I LOVE systems. I LOVE the efficiency. I LOVE the productivity. I LOVE the automation. However, there is a very dangerous side to every system and I see the negative impact of a strong process all the time. Sometime the system is elevated above the people.
We’re in ministry, which is the people business. Sometimes people don’t fit into our system. Their personalities and habits are completely unpredictable and they don’t do what we expect. They pop out of the plan and process we’re “working” and then we get irritated. We say things like, “Why won’t they call me back?” “Why do they have to be so difficult?” “Don’t they know that we have a way of doing things here?”
Yes, this is irritating. I have a very efficient process for contacting people via email and communicating and that one person who insists on calling me instead of emailing me is frustrating. I can communicate with 99.9% of everyone with one email, but I’ll have to spend 10 minutes on the phone with that one person.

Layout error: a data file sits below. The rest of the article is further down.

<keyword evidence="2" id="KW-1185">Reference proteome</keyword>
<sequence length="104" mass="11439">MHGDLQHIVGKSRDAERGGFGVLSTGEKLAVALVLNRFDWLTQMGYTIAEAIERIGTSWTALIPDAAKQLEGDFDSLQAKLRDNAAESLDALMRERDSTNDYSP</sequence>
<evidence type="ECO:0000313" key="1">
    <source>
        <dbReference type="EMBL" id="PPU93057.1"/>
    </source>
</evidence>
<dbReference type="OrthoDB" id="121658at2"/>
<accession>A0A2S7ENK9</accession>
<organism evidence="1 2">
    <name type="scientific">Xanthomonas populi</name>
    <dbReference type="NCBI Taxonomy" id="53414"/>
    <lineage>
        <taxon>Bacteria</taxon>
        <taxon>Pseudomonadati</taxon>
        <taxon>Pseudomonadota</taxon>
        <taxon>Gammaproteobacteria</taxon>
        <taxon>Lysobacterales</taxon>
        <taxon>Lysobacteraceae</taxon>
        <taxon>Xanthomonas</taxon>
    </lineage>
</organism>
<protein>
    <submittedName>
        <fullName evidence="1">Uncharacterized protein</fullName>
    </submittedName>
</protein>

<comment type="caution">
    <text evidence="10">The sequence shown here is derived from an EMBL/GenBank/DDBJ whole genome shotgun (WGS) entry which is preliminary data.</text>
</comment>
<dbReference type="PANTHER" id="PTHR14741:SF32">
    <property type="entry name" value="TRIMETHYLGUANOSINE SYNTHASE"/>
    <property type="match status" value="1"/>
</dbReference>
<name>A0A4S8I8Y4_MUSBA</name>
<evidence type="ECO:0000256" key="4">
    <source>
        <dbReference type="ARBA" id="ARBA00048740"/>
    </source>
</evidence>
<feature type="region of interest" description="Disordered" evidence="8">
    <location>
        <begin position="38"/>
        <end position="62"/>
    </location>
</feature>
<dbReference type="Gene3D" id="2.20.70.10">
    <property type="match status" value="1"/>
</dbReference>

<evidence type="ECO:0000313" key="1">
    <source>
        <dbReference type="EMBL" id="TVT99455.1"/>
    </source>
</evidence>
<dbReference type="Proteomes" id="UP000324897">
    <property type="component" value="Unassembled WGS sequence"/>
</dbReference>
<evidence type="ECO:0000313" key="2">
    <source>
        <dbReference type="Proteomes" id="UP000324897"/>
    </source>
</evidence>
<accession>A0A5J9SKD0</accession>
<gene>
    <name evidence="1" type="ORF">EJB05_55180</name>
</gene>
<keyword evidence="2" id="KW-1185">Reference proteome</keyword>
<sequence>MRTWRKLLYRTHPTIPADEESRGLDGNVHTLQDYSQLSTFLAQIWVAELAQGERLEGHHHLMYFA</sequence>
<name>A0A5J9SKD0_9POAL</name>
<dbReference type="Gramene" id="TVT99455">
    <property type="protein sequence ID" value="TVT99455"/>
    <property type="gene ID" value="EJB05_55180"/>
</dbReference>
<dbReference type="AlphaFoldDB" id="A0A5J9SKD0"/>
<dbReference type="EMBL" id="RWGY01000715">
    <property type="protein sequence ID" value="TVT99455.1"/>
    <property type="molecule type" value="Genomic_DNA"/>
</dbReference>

We just have to keep it all in perspective. At least we didn’t have to have 10 minute conversations with the 99.9%. People should always trump our system. When the people we serve feel like they’re getting “worked,” there is a problem. When they feel like they’re a task or being automated, we’ve got it all wrong. People come first and if we can get more done by automating certain tasks that actually enhance a personable experience, that’s where systems win.
When putting together task, ask yourself the question, “Are people getting a more personable experience because of this system?” If the answer is no, then you need to rethink the system.
If the system gives you more face-time with people and allows the people you serve to have a more or better interaction with humans, that’s what you’re after.
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